Used 2015 Subaru BRZ Coupe Used 2015
Subaru BRZ Coupe

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KBB Editor's Overview

By Editorial Staff

The 2015 Subaru BRZ is the only Subaru you can buy that isn't all-wheel drive. This rear-drive sports car is for purists who want something they can drive every day, but also take to their favorite mountain roads, or even to a weekend race event, without changing a thing. The BRZ delivers in a way few cars in this price range can. The precision steering, excellent chassis and suspension, and sheer playfulness remind drivers of early Mazda RX-7s or Datsun 280Zs, but with all the modern safety, technology, and traction-control enhancements you can find on a 21st-century car. While not the most powerful car out there, what it lacks in punch, it makes up for with poise.


You'll Like This Car If...

If you want quick, agile, affordable fun, there's little out there that can match the 2015 Subaru BRZ, save its twin, the Scion FR-S. The styling is spot on, it has serviceable rear seats, and it even gets good fuel economy, making it a livable daily driver.

You May Not Like This Car If...

If you need raw power and torque, and the ability to win every stoplight drag race you get into, then the BRZ isn't the sports car for you. Seek out a domestic musclecar, with a V6 or, preferably, a V8 engine.

What's New for 2015

The 2015 Subaru BRZ gets new shock absorbers this year to help smooth the ride, but without hurting handling. A limited special edition called "Series.Blue" is also available, featuring aerodynamic enhancements and unique paint colors.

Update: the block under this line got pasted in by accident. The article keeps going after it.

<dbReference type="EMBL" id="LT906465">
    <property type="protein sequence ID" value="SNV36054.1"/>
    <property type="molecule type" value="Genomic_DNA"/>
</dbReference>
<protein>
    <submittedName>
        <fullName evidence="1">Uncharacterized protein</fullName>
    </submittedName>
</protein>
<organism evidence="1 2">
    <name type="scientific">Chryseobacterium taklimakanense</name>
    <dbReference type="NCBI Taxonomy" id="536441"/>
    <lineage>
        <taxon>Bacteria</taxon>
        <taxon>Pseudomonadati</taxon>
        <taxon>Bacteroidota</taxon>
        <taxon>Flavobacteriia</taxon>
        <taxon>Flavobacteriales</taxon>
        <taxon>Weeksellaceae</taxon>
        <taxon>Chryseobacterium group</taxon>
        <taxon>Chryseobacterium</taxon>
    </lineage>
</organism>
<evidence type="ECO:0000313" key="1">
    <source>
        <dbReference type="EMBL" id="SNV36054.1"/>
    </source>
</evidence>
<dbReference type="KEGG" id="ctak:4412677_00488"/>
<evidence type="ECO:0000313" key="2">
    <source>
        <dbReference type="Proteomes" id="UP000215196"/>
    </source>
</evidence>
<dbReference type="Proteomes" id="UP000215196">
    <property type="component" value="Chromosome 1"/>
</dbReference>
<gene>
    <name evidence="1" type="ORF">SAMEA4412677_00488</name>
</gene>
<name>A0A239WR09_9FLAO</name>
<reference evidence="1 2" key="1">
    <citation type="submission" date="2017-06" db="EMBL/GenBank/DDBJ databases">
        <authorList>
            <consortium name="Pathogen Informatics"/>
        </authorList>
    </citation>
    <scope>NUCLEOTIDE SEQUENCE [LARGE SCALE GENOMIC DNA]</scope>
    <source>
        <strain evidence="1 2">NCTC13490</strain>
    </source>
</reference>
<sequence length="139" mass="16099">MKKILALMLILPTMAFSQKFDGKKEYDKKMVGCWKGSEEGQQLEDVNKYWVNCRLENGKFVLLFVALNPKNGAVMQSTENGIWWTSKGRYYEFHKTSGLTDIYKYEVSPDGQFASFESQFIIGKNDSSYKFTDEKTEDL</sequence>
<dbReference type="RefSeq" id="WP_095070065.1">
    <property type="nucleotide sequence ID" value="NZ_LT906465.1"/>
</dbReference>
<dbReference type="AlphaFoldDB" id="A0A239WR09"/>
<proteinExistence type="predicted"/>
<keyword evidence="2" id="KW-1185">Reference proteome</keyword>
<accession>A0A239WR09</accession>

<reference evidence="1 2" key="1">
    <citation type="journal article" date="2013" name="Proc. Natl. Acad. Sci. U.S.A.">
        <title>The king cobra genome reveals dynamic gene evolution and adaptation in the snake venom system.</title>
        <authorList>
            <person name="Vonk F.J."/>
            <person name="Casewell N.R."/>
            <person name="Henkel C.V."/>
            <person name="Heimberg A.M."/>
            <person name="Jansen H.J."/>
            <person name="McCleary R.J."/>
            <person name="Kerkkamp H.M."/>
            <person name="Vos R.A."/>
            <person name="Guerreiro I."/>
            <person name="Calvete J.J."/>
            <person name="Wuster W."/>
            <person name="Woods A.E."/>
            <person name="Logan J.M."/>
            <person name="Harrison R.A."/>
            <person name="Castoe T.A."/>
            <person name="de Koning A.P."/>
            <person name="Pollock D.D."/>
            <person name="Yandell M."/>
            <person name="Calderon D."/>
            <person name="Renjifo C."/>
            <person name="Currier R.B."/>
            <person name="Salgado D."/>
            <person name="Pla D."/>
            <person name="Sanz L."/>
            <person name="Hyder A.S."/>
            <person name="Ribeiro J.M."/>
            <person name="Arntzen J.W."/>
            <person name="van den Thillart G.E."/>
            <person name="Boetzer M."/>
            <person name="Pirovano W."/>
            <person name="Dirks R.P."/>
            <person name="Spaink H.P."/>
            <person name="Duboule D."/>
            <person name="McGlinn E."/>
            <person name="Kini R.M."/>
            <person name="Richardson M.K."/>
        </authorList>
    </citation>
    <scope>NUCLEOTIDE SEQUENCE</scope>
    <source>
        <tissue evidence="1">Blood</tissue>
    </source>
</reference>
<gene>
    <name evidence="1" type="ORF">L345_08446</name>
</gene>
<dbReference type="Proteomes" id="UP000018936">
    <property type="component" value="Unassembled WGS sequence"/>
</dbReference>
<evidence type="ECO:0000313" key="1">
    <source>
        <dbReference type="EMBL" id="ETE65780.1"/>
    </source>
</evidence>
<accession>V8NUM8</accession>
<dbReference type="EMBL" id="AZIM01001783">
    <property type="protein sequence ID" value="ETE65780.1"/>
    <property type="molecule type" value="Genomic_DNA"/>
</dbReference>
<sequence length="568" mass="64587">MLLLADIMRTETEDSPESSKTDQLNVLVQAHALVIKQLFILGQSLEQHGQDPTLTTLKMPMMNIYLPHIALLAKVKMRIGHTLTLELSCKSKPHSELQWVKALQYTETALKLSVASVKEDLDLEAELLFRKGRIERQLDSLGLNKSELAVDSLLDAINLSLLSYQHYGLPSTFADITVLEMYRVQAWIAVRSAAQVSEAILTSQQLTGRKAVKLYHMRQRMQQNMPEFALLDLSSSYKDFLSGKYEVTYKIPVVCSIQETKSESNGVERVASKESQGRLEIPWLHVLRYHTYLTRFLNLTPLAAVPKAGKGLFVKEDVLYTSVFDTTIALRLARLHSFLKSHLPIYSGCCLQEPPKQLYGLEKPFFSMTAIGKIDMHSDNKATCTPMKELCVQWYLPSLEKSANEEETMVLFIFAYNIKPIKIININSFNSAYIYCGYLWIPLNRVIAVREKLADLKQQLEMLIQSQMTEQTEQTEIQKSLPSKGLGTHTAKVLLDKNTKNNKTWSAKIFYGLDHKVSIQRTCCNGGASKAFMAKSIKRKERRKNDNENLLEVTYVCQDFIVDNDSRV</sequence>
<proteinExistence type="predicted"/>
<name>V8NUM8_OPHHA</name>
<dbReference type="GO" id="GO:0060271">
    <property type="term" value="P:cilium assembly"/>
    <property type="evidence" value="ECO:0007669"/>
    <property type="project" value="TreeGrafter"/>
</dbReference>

Driving It

Driving Impressions

If the Ford Mustang is Arnold Schwarzenegger, then the 2015 Subaru BRZ is Bruce Lee. Rather than use sheer muscle from a powerful engine, the lean and mean Subaru BRZ uses a beautifully balanced suspension and chassis, a limited-slip differential, razor-sharp steering and quick reflexes to turn any twist in the road into a driver's playground. But there's more. The braking is also excellent, and the acceleration is brisk if not exactly breathtaking, and the manual transmission is excellent. The 2.0-liter engine isn't a power dynamo, but the car's lightweight body allows the engine's 200 horsepower to do their job without disappointment. Best of all, the BRZ is remarkably fuel efficient, its around-town ride won't beat you up, and it's nicely equipped, making it a very livable sports car for every day.